Defectors,  (ATRIA BOOKS/Simon & Schuster, $27.00, 290 pages, ISBN 978-1-5011-2139-5) by Edgar Award winning author Joseph Kanon, is the story of two brothers named Weeks.  Frank, the older one, was a rising star in the newly-formed Central Intelligence Agency until he was exposed as a communist spy, defected behind the Iron Curtain in 1949 and disappeared in the Soviet Union.  Now, twelve years later, he’s written his KGB approved memoirs, which he thinks are sure to be a world-wide best-seller, and invited his younger brother Simon, a respected New York publisher, to come to Moscow to edit and review the manuscript.  Simon’s company will then publish the finished book.  Simon, who hasn’t heard from Frank since his defection, goes to the Soviet Union with many misgivings.  He longs to see his older sibling and wants the profits that the book is certain to gather, but worries that it will be full of lies, half-truths and propaganda.  Appearing to condone Frank’s behavior is anathema to Simon.  He’s a loyal citizen of the United States of America and a book like that would reflect badly on the integrity of his publishing company, making it seem to be like an apologist for the Soviet Union.  At first, Frank is charming and social, eager for news of family, friends and the agency he turned his back on . . . whose secrets he stole and delivered to our enemies.  But then, Frank gets duplicitous, an officer of “The Service,” as he refers to the KGB, and tries to enlist Simon in a scheme that leaves him torn between family and country, at odds between the CIA and the KGB . . . and both of them in danger of losing their lives.  Defectors is a thought-provoking, timely, well-researched and enlightening novel that compares well to our modern conflicted world.  It’s utterly fascinating too!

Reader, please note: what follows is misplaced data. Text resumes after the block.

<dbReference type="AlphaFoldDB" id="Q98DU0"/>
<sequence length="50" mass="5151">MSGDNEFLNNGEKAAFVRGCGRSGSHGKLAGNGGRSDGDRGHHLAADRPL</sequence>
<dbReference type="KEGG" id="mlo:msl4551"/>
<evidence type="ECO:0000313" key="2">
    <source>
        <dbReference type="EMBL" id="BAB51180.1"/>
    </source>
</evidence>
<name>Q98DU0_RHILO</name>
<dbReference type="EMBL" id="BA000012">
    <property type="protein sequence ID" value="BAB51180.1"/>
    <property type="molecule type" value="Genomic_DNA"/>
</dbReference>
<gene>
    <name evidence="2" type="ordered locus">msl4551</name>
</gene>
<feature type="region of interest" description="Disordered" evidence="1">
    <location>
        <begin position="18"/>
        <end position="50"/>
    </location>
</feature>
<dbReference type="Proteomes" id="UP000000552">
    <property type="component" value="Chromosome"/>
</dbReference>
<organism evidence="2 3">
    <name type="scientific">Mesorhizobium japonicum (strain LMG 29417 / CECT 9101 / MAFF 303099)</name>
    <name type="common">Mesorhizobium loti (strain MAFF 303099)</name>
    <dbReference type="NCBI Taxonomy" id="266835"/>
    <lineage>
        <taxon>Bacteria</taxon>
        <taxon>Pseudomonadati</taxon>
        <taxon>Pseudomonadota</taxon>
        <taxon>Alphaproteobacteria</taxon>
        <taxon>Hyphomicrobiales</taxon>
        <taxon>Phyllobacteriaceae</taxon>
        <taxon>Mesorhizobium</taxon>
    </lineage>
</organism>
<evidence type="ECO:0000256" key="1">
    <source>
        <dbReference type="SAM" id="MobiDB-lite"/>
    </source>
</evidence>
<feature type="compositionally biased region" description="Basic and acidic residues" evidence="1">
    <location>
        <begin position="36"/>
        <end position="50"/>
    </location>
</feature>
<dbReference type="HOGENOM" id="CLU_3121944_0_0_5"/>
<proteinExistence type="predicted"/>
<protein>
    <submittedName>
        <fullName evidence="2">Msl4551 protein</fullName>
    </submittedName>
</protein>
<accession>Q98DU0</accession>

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Blood on the Tracks